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IFC Partners with Key Microfinance Institution in Morocco, to Benefit More Than 45,000 Microenterpreneurs


In Washington D.C.:

Adriana Gómez
Phone: +1 (202) 458 5204
E–mail: Agomez@ifc.org


Rabat, Morocco/ Washington D.C., March 1, 2006The International Finance Corporation, the private sector arm of the World Bank Group, and the Foundation for Local Development and Partnership (Fondep), a microfinance institution in Morocco, have signed a partnership agreement whereby IFC will provide a partial credit guarantee and technical assistance support. IFC’s package will help Fondep access long-term sustainable financing and maximize its microfinance operations through its 43 agencies across Morocco.  These agencies offer services to about 45,000 active beneficiaries.

IFC’s partial credit guarantee will allow Fondep, the fourth microfinance institution to be established in Morocco, to obtain financing from local banks of up to 60 million Moroccan dirhams, and to do so at lower rates. This will be IFC’s first structured finance transaction in Morocco.

Nina Shapiro, IFC’s Vice President, Finance, and Treasurer, noted that, “IFC is launching this partial credit guarantee program after successfully issuing its first bond in Morocco last year, which was also the first dirham offering by an international borrower. This initiative demonstrates IFC’s continued commitment to and confidence in microfinance, an industry that provides the poorest segments of the society with much-needed affordable access to financial services.”

Fondep’s President, Mouatassim Belghazi, stressed the important role that microloans play. He noted, “A good microloan program not only brings financial services to the poorest, it also provides the freedom for each recipient to become an entrepreneur. We are talking about tens of thousands of microenterprises. Isn’t that a large impact? This is the basis of the partnership between Fondep and IFC.”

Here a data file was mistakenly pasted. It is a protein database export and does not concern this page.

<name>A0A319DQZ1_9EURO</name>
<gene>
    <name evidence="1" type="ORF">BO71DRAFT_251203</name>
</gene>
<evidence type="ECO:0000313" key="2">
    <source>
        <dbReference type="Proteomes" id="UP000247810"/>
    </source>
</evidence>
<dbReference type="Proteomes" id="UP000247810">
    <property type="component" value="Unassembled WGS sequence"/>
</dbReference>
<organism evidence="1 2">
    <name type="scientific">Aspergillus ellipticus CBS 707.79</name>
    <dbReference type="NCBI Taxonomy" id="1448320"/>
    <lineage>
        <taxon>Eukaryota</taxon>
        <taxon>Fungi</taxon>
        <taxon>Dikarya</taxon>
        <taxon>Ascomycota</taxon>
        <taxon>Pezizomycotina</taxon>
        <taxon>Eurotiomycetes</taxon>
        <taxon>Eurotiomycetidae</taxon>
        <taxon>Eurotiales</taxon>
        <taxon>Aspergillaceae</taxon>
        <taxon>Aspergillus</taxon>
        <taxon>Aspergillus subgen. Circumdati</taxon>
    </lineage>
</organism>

Joumana Cobein, IFC’s Country Manager in Morocco, said, “This operation shows IFC’s priority of promoting the sustainable development of microfinance institutions in Morocco.  The integrated approach of providing both financing and technical assistance shows IFC’s competitive edge in supporting the private sector in the Middle East and other emerging markets.”

By granting microloans, Fondep helps the economically weakest segments of Morocco’s population become part of the production economy and thus contributes to improving the lives of poor people. Created in 1996, Fondep financially supports and advises those who have revenue-generating projects but who do not have access to the traditional banking system, in particular women in rural areas and young people who are excluded from the job market. The institution is also working to support the well-being and human development of its clients. Fondep’s portfolio is over 100 million MAD.

The International Finance Corporation is the private sector arm of the World Bank Group and is headquartered in Washington, D.C.  IFC coordinates its activities with the other institutions of the World Bank Group but is legally and financially independent.  Its 178 member countries provide its share capital and collectively determine its policies.

The mission of IFC is to promote sustainable private sector investment in developing and transition countries, helping to reduce poverty and improve people’s lives. IFC finances private sector investments in the developing world, mobilizes capital in the international financial markets, helps clients improve social and environmental sustainability, and provides technical assistance and advice to governments and businesses. From its founding in 1956 through FY05, IFC has committed more than $49 billion of its own funds and arranged $24 billion in syndications for 3,319 companies in 140 developing countries. IFC’s worldwide committed portfolio as of FY05 was $19.3 billion for its own account and $5.3 billion held for participants in loan syndications.  For more information, visit www.ifc.org.